Tuition Expenses and Taxes
There is no denying that college tuition and related costs are expensive. Whether or not you’ve saved to offset the expense or are using student loans to pay for higher education, there are tax credits and deductions available that will help reduce the sting. For the most part, college students can be claimed as dependents, but they can still file for a refund. Even if the credit reduces tax owed to less than zero, you may be eligible for a refund.
There are two education credits available in addition to deducting education expenses: the American Opportunity Tax Credit (AOTC) and the Lifetime Learning Credit (LLC). The rules for each of these vary, but they both have three eligibility requirements in order to take the credit.
First, you, your dependent, or a third party pays qualified education expenses. These expenses can include tuition, fees, and other related student expenses that are required for enrollment at an eligible educational institution. That brings up the second requirement: eligible educational institution. The IRS defines an eligible educational institution as: “a school offering higher education beyond high school. It is any college, university, vocational school, or other post-secondary educational institution eligible to participate in a student aid program run by the U.S. Dept. of Education.” The good news is that most accredited higher education institutions qualify. The third common qualifier is that the eligible student must be you, your spouse, or a dependent that you list on your tax return.
American Opportunity Tax Credit
The AOTC provides a maximum credit of $2,500 annually per eligible student. It’s a dollar-for-dollar reduction of your taxes owed. Additionally, if the applying this credit reduces your tax liability to less than zero, “you can have 40 percent of any remaining amount of the credit (up to $1000) refunded to you” according to the IRS. Plus, you may be able to claim this credit for each qualified student (you, your spouse, and/or dependent(s)) on your tax return.
In addition to the eligibility requirements covered above, the AOTC has additional eligibility requirements. The IRS states that the student must be pursuing a degree or other recognized credential and be enrolled at least half time for at least one academic period beginning in the tax year. Additionally, the student may not:
- Have completed the first four years of higher education at the beginning of the tax year.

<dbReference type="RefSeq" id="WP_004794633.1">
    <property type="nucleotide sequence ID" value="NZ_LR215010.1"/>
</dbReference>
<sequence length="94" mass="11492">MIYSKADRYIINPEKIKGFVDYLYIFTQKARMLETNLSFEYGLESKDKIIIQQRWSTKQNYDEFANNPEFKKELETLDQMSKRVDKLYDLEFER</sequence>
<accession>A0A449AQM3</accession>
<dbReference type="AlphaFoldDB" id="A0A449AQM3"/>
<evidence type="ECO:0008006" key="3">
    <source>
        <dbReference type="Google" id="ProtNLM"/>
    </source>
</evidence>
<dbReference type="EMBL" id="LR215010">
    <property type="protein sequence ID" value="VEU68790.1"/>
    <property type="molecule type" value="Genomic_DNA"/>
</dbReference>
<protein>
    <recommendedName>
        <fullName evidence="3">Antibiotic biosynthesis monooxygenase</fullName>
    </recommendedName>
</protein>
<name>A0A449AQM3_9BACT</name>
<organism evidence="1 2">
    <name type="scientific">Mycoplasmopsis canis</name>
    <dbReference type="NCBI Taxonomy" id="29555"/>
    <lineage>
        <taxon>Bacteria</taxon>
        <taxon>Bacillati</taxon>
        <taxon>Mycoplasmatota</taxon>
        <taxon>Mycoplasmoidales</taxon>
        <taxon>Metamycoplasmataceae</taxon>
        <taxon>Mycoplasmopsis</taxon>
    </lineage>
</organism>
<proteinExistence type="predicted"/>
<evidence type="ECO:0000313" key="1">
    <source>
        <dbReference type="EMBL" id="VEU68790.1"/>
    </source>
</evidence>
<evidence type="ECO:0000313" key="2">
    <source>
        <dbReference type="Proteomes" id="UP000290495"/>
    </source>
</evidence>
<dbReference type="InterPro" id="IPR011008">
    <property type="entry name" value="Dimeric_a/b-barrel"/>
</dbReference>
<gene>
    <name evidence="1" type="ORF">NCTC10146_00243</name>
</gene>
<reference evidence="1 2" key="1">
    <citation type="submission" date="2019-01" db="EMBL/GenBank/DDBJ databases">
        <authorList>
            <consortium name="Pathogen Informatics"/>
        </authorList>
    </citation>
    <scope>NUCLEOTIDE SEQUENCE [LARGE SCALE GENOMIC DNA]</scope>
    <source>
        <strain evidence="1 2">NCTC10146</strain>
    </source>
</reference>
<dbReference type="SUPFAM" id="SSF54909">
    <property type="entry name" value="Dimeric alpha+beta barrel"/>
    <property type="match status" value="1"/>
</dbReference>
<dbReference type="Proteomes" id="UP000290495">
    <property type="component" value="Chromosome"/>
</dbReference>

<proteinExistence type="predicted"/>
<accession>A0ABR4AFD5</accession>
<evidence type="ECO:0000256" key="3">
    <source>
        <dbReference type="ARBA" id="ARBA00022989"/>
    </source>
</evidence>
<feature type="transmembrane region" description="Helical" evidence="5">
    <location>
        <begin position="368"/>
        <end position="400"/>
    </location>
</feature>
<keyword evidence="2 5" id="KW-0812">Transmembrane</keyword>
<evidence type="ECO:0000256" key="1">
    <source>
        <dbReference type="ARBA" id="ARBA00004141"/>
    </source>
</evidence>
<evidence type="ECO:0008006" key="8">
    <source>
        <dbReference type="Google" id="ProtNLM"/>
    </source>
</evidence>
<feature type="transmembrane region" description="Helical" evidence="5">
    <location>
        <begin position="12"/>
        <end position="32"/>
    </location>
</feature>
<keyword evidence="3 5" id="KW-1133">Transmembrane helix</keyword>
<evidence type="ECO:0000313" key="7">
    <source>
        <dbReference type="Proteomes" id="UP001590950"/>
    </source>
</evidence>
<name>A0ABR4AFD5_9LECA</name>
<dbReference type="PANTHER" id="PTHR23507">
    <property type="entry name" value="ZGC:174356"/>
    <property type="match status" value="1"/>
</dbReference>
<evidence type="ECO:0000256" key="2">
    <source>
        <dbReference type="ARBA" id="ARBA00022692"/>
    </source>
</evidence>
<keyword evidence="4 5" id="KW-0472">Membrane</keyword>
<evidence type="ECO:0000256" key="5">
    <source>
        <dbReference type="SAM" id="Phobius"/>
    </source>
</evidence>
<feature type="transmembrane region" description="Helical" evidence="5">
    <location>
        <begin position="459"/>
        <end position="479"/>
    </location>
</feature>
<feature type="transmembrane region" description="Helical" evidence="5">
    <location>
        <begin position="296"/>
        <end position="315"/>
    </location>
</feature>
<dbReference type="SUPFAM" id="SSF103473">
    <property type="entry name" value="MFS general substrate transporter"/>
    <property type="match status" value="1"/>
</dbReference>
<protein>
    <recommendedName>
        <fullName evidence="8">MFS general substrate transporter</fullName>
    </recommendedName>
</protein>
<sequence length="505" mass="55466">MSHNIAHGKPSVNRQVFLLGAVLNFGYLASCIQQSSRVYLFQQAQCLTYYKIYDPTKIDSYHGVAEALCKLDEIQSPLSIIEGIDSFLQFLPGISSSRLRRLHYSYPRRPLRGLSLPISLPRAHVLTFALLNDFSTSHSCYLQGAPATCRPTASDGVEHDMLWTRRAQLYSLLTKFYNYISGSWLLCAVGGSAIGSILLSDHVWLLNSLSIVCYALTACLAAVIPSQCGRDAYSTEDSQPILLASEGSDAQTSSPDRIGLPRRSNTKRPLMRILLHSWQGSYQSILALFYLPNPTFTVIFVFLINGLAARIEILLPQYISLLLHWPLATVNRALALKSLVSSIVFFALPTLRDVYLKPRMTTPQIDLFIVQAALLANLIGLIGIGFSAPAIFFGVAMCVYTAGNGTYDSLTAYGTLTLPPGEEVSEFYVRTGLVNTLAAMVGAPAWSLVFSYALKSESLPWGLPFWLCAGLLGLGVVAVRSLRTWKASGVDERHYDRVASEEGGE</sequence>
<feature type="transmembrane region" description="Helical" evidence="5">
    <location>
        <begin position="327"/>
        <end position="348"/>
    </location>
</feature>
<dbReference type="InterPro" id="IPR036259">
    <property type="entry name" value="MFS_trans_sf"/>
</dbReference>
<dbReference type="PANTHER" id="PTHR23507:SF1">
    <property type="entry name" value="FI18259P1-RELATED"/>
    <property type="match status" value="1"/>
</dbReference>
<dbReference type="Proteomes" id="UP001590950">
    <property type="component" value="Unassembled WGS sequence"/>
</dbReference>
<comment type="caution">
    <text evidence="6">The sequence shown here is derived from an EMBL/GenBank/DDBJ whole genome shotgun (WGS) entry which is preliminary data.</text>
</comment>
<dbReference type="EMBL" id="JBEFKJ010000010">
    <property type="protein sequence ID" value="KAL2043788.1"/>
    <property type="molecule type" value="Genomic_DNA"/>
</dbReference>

- Have claimed the AOTC (or the former Hope credit) for more than four tax years.
- Have a felony drug conviction at the end of the tax year.
There are also income limits that may prevent you from taking the full credit. If your modified adjusted gross income (MAGI) is $80,000 or less ($160,000 or less if filing jointly), you may take the full $2,500 credit. If your MAGI is more than $80,000 but less than $90,000 ($180,000 if filing jointly), the amount of the credit will be reduced. If your MAGI is more than $90,000 ($180,000 if filing jointly), you may not take the credit at all.
Lifetime Learning Credit
Unlike the AOTC, there is no limit on the number of years in which you can claim this credit to help offset the cost of higher education, including undergraduate, graduate, and professional degree courses. The maximum LLC is $2,000 per return. However, also unlike the AOTC, this credit is not refundable (i.e. you will not get monies refunded to you if this credit drives your tax liability to less than zero).
The income limits in place to claim this credit are also lower than those set for the AOTC. The MAGI limit for the LLC is $64,000 ($128,000 if filing jointly). Another differentiator is that while you may claim up to $2,500 per student for the AOTC credit, the LLC credit is limited to $2,000 per return.
Tuition and Fees Deduction
Finally, you may also deduct tuition costs and qualified educational fees from your income to reduce your tax liability. You may deduct up to $4,000 from your income per return for qualified expenses. There is no limit to the number of years in which you can take this deduction, and as with the credits, there are income limits (MAGI cannot exceed $80,000 [$160,000 if filing jointly]).
It is important to keep in mind that while a deduction will reduce your overall income, it does not carry the dollar-for-dollar tax reduction that either of the credits will. That said, you may be able to claim all three on a single tax return, but they may not cover the same student or the same educational expense. Get the IRS overview of Education Credits and Tuition Deduction Comparison.
With the extraordinary expense of higher education and complexities of the available tax credits and deductions (for example: who should claim the credit – parent or student?), we strongly encourage you to contact us for help to weed through all available opportunities to lower your tax bill! With April 15th approaching, schedule your tax appointment now.